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Our Research

Our lab focuses on developing immunotherapy against tumor-specific antigens. Compared to traditional chemotherapy, targeted therapy is more favored in the clinic as it is safer and more effective in cancer treatment.

We are a pioneer in using the novel approach of using antibodies to target intracellular tumor-specific antigens. This challenges conventional thinking that antibodies cannot target intracellular antigens due to their large size. It also implies that a treasure trove of intracellular targets could be further explored for cancer therapy.

Our lab has reproducibly demonstrated therapeutic efficacy of antibodies targeting intracellular antigens such as PRL3 in mouse tumor models. Subsequently, we discovered that the intracellular antigen PRL3 can be externalized onto the surface of cancer cells, which then allows for antibody binding. We found evidence that this activates the ADCC/ADCP, which result in the killing of cancer cells by NK cells, macrophages, and B cells.

Cancer immunotherapy is an emerging field and has shown promise in extending life expectancy and promoting tumor remission in cancer patients. We hope to contribute to this research field and improve the quality of life for our cancer patients.


In 1998, we identified PRL3 gene (Zeng et al., BBRC 1998). In 2001, Professor Vogelstein and his team from Johns Hopkins University first demonstrated a role of PRL3 gene in cancer progression and metastasis (Saha et al., Science 2001). Studies from many research laboratories worldwide have since validated the oncogenic role of PRL3.

PRL3 is an intracellular protein that is specifically overexpressed in many tumors but undetectable in most normal tissues. Hence, we anticipate that PRL3 is an excellent tumor specific antigen for cancer therapy with fewer side effects. Traditionally, intracellular oncoproteins such as PRL3 are targeted by small molecule inhibitors, mainly because large antibody drugs are presumed to be inaccessible to cells. However, we have since shown that targeting PRL3 using mAb can reduce tumor growth in pre-clinical mouse models, demonstrating that targeting intracellular antigens is a viable strategy for cancer therapy. We have generated the humanized mAb against PRL3, known as PRL3-zumab, which has completed Phase I clinical trials (Chee CE, 2023). There are ongoing Phase II clinical trials in Singapore, US, China, and Malaysia.

Lab research
Cancer cells treated with PRL3-zumab and leads to ADCC of cancer cells in the presence of NK cells and B cells.

Our team has dedicated decades of translational research in multiple acute cancer mouse models to develop a new concept of using PRL3 antibody (instead of small chemical inhibitors) to target intracellular PRL3 protein as a novel cancer immunotherapy. Professor Soldano Ferrone, a well-known immunologist from Harvard Medical School described our concept findings (Guo et al., Science Translational Medicine, 2011) as ‘Hidden Immunotherapy Targets Challenge Dogma’ (Perspective STM, 2011).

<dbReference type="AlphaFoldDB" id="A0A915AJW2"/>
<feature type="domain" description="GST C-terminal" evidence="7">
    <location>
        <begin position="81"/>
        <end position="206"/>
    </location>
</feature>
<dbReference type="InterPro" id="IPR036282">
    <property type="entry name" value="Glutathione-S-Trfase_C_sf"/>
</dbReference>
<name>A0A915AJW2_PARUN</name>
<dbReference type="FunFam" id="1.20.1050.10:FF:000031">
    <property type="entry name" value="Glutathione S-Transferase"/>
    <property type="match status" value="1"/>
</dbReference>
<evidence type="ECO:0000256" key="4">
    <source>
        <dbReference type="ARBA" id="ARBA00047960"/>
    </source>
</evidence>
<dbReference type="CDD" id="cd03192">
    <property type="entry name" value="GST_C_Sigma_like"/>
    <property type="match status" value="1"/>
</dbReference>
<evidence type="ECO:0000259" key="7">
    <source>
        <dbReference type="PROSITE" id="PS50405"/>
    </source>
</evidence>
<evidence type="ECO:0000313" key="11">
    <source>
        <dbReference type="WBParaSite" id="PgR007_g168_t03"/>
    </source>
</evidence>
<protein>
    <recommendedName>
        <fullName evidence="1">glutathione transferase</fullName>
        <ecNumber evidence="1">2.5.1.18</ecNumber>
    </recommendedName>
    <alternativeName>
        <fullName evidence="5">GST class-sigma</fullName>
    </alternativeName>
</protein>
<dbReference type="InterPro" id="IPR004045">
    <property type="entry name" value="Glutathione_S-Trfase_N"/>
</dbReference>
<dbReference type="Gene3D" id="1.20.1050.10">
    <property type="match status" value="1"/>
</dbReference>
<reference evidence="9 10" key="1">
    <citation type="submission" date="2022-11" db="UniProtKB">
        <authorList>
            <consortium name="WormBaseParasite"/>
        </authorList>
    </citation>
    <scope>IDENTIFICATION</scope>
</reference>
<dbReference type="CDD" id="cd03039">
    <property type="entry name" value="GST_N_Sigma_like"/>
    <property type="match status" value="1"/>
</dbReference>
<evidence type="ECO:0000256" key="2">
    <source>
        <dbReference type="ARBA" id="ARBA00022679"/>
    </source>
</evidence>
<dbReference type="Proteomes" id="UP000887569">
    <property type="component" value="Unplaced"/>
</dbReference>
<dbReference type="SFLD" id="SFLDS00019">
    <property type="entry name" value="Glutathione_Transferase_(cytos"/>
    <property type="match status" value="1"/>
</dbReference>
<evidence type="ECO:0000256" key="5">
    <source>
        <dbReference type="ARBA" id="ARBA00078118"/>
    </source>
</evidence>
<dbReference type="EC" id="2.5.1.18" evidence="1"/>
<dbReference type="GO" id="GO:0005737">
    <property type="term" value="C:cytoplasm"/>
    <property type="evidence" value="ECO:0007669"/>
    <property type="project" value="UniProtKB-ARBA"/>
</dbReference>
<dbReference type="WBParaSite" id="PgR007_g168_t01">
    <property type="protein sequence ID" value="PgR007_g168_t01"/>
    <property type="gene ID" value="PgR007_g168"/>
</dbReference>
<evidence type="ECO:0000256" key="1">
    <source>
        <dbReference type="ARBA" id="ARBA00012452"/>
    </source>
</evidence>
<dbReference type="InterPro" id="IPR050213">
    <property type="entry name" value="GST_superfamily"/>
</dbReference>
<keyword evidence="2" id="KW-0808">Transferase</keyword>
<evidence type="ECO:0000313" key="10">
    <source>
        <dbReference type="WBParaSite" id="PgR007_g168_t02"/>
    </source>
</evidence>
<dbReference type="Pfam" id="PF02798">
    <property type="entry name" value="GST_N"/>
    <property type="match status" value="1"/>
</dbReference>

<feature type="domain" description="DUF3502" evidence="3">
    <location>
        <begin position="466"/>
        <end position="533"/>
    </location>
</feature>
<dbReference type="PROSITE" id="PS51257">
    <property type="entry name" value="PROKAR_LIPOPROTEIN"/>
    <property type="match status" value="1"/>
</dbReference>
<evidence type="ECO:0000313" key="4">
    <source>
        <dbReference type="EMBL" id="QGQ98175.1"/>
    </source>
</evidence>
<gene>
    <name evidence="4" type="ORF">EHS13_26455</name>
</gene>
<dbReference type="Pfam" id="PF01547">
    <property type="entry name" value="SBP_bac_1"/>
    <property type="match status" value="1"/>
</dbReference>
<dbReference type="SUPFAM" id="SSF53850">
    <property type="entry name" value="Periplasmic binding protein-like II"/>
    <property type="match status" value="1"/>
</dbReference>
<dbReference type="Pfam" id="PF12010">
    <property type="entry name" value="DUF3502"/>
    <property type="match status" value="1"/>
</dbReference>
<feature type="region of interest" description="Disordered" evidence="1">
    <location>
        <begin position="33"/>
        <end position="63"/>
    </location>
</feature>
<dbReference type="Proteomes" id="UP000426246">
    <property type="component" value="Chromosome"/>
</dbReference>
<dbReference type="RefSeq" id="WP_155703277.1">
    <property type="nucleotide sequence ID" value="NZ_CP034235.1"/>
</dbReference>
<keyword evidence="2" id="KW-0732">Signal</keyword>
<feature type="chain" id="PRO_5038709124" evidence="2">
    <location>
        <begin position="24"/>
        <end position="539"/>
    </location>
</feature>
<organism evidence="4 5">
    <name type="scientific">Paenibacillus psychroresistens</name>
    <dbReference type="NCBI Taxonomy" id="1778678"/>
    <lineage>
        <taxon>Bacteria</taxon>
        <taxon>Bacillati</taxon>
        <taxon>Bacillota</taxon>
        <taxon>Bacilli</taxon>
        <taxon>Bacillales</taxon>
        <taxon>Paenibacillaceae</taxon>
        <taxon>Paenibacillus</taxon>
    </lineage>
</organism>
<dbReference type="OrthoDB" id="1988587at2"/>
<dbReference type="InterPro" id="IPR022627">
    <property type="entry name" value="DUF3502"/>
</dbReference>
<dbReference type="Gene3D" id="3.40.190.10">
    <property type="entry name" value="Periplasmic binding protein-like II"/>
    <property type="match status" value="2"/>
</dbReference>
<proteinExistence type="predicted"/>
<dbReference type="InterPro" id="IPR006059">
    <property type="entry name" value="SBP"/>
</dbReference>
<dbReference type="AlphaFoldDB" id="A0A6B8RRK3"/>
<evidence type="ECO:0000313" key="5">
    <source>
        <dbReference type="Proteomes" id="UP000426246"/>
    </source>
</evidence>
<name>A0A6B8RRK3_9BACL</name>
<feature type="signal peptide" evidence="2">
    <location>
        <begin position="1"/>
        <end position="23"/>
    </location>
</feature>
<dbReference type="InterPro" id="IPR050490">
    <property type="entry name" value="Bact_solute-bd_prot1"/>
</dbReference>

Recently, we demonstrated that the intracellular PRL3 could be flipped ‘inside-out’ or externalized in the tumor micro-environment and to be bound by PRL3-zumab , which then recruits the immune cells to tumor site, leading to tumor cell death. We revealed the scientific molecular mechanism of action (MOA) model as shown on the left (Thura et al., Nature Communications 2019).

PRL3 oncotarget is overexpressed in > 80 % of tumors across 11 common cancer types that we have examined namely, Acute Myeloid Leukemia (AML), Lung, Liver, Pancreas, Thyroid, Gastric, Kidney, Bladders, Breast, Colon and Prostate. Furthermore, PRL3 oncoprotein has also been reported to be overexpressed in other cancer types, such as Cervical, Ovary, Myeloma, Multiple myeloma, Lymphoma, and many more.

Immunofluorescense of PRL3

Since PRL3 is a highly tumor-specific target, we therefore generated PRL3-zumab , the First-in-Class humanized antibody as a ‘Research Product’ to move into First in Man in 2017. PRL3-zumab specifically targets PRL3 overexpressing tumors and will not damage surrounding healthy tissues because they do not express the PRL3 oncotarget and this is an alternative to chemotherapy.

We anticipate that our PRL3-zumab is a unique antibody drug to treat multiple cancers overexpressing intracellular PRL3.

Our technology represents an innovative approach of an unconventional cancer immunotherapy against a broad range of cancer types. PRL3-zumab antibody drug will significantly increase therapeutic efficacies and reduce side effects to cancer patients.

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